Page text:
The new year is a great time to take stock of your company's compliance with important federal, state, and local labor law requirements. Keep these resolutions in mind to help start your company off right in 2017:
1. Give your poster wall a thorough check-up. Make sure all of your workplace posters are up-to-date and the correct size. Check with your state labor department for any industry-specific poster requirements that may apply to your business. Note that certain localities may also have posting requirements.
2. Stay on top of notice requirements. Employers are required to supply employees with a variety of notices. For example, the COBRA General Notice must be provided to employees when they enroll in a medical benefit plan. The COBRA Continuation of Coverage Notice must be provided to an employee and/or dependent when there is a qualifying event. FMLA notices must be provided to an employee who is out of work due to an FMLA qualifying event. Summary Plan Descriptions (SPDs) are required for qualified welfare plans. Employers should confirm that employee communications are accurate, consistent, and in compliance with applicable law.
3. Keep up with record-keeping. In addition to being a good business practice, employers are required to maintain certain types of employee records. Verify that your record-keeping procedures address any requirements related to confidentiality and how long to maintain records. HR Works Virtual HR Helpline clients can call the helpline for assistance with this requirement.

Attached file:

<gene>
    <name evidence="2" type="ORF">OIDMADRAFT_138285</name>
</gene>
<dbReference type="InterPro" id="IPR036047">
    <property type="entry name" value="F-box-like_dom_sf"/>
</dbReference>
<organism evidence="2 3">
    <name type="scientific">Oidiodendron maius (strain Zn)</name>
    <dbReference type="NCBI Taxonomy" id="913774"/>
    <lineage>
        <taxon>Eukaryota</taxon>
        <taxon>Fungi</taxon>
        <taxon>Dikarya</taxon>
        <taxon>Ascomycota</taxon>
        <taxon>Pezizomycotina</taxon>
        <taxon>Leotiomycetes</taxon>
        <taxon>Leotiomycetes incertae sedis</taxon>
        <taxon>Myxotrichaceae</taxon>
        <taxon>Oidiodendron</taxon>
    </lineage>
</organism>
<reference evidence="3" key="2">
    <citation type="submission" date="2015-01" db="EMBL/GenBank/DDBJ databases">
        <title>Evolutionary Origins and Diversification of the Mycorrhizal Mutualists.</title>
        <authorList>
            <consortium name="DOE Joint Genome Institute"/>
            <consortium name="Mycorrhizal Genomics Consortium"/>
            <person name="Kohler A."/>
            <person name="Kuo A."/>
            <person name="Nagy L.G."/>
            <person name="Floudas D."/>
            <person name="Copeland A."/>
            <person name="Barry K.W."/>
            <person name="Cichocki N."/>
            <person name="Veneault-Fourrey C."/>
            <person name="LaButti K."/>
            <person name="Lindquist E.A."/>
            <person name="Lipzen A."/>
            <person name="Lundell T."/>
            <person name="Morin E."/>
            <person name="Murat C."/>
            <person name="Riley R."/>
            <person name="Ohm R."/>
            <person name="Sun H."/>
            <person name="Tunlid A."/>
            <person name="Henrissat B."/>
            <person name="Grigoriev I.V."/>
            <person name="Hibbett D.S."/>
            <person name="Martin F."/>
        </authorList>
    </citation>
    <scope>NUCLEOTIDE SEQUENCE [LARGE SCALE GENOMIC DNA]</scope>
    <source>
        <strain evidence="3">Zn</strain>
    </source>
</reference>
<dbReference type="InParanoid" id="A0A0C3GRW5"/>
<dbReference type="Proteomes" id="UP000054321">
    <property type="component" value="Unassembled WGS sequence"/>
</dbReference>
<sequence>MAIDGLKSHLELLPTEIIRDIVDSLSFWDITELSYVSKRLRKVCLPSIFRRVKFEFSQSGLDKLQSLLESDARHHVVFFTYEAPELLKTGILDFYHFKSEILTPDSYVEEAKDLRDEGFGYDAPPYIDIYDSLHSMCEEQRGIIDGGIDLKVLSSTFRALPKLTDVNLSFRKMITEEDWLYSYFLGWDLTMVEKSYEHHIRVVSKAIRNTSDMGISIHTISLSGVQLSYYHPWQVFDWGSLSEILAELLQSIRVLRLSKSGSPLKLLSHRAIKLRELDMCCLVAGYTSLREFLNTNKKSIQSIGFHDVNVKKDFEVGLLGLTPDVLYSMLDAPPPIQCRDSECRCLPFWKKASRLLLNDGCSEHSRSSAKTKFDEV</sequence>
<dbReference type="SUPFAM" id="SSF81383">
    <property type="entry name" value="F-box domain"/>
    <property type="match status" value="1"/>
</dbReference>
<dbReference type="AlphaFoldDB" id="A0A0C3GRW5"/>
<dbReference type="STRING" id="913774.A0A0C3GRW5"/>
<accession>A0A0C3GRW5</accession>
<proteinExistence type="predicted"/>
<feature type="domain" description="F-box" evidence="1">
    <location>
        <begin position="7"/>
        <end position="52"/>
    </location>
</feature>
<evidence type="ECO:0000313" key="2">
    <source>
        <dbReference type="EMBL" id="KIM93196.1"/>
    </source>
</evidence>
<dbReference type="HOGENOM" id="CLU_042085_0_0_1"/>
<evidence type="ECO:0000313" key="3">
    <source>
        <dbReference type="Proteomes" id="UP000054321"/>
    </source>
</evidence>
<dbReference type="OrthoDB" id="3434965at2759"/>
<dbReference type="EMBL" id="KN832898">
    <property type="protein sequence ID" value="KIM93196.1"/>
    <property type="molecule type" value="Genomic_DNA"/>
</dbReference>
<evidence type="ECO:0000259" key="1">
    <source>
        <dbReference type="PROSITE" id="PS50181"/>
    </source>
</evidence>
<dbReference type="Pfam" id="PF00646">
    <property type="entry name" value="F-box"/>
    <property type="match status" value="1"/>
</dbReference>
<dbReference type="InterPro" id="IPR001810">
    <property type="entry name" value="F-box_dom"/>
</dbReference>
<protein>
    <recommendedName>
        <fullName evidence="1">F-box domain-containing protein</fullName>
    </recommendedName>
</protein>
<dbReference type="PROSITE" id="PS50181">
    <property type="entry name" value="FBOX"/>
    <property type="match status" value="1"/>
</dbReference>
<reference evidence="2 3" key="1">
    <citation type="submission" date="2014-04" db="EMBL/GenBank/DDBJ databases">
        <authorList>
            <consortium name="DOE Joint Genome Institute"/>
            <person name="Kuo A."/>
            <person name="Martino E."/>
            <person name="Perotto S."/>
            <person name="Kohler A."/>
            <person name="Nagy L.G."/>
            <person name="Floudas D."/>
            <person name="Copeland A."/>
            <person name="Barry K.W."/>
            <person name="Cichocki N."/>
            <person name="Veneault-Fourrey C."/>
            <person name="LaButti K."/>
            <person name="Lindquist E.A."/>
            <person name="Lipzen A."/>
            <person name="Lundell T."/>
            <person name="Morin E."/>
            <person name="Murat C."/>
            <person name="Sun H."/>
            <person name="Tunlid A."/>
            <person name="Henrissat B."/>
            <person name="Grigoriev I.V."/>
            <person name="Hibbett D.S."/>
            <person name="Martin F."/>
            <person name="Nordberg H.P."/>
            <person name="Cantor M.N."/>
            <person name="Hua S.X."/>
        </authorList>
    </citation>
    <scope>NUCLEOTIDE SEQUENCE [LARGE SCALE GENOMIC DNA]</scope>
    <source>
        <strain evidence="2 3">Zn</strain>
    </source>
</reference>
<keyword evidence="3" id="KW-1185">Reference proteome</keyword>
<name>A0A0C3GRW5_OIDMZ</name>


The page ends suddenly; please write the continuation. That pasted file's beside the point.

4. Review policies and procedures. Company policies and procedures should be reviewed and updated annually to comply with changes to labor laws. This year there were changes related to equal employment opportunity, sexual harassment, and worker safety, among others. HR Works Virtual HR Helpline Clients will receive the 2017 Handbook Legal Updates within the next few weeks.
5. Confirm that your workers are classified properly. Misclassifying employees as independent contractors can result in costly legal consequences. Also remember that an employee's exempt or nonexempt status is based on his or her compensation and specific job duties. It's a good idea to review job descriptions on a regular basis (at least annually) as well, as tasks and requirements may change. However, neither job titles nor job descriptions determine the exempt or nonexempt status of an employee.
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